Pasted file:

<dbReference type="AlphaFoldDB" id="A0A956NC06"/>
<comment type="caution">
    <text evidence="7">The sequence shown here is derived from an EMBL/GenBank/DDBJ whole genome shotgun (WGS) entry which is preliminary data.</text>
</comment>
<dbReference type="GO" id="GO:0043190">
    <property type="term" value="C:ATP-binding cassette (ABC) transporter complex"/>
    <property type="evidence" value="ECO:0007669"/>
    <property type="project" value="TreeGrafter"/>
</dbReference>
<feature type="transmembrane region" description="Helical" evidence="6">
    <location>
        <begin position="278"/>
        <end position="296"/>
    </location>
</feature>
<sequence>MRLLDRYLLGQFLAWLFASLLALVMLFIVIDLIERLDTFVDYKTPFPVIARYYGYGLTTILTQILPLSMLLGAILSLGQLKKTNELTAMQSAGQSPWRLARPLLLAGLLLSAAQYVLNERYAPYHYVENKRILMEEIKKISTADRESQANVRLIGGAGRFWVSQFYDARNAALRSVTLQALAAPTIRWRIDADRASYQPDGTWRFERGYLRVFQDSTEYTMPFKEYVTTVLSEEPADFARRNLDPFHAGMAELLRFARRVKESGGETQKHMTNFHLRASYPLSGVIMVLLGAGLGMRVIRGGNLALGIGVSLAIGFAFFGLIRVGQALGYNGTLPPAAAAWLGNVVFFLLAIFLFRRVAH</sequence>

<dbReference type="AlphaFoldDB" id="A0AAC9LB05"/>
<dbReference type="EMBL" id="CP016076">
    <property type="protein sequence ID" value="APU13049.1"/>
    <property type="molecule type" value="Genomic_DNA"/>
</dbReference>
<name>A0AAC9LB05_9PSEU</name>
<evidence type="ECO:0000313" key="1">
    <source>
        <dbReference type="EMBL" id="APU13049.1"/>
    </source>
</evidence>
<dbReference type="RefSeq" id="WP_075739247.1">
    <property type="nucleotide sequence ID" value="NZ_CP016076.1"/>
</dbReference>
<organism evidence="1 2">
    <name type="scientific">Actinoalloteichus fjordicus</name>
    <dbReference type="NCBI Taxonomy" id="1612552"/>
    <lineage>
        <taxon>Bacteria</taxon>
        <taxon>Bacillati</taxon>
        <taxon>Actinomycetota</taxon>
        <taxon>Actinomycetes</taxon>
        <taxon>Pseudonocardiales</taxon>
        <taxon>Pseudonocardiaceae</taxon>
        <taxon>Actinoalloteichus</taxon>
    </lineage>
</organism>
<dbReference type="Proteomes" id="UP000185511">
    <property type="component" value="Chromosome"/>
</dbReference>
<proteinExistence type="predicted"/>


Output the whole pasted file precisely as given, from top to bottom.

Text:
<dbReference type="AlphaFoldDB" id="A0A956NC06"/>
<comment type="caution">
    <text evidence="7">The sequence shown here is derived from an EMBL/GenBank/DDBJ whole genome shotgun (WGS) entry which is preliminary data.</text>
</comment>
<dbReference type="GO" id="GO:0043190">
    <property type="term" value="C:ATP-binding cassette (ABC) transporter complex"/>
    <property type="evidence" value="ECO:0007669"/>
    <property type="project" value="TreeGrafter"/>
</dbReference>
<feature type="transmembrane region" description="Helical" evidence="6">
    <location>
        <begin position="278"/>
        <end position="296"/>
    </location>
</feature>
<sequence>MRLLDRYLLGQFLAWLFASLLALVMLFIVIDLIERLDTFVDYKTPFPVIARYYGYGLTTILTQILPLSMLLGAILSLGQLKKTNELTAMQSAGQSPWRLARPLLLAGLLLSAAQYVLNERYAPYHYVENKRILMEEIKKISTADRESQANVRLIGGAGRFWVSQFYDARNAALRSVTLQALAAPTIRWRIDADRASYQPDGTWRFERGYLRVFQDSTEYTMPFKEYVTTVLSEEPADFARRNLDPFHAGMAELLRFARRVKESGGETQKHMTNFHLRASYPLSGVIMVLLGAGLGMRVIRGGNLALGIGVSLAIGFAFFGLIRVGQALGYNGTLPPAAAAWLGNVVFFLLAIFLFRRVAH</sequence>

<dbReference type="AlphaFoldDB" id="A0AAC9LB05"/>
<dbReference type="EMBL" id="CP016076">
    <property type="protein sequence ID" value="APU13049.1"/>
    <property type="molecule type" value="Genomic_DNA"/>
</dbReference>
<name>A0AAC9LB05_9PSEU</name>
<evidence type="ECO:0000313" key="1">
    <source>
        <dbReference type="EMBL" id="APU13049.1"/>
    </source>
</evidence>
<dbReference type="RefSeq" id="WP_075739247.1">
    <property type="nucleotide sequence ID" value="NZ_CP016076.1"/>
</dbReference>
<organism evidence="1 2">
    <name type="scientific">Actinoalloteichus fjordicus</name>
    <dbReference type="NCBI Taxonomy" id="1612552"/>
    <lineage>
        <taxon>Bacteria</taxon>
        <taxon>Bacillati</taxon>
        <taxon>Actinomycetota</taxon>
        <taxon>Actinomycetes</taxon>
        <taxon>Pseudonocardiales</taxon>
        <taxon>Pseudonocardiaceae</taxon>
        <taxon>Actinoalloteichus</taxon>
    </lineage>
</organism>
<dbReference type="Proteomes" id="UP000185511">
    <property type="component" value="Chromosome"/>
</dbReference>
<proteinExistence type="predicted"/>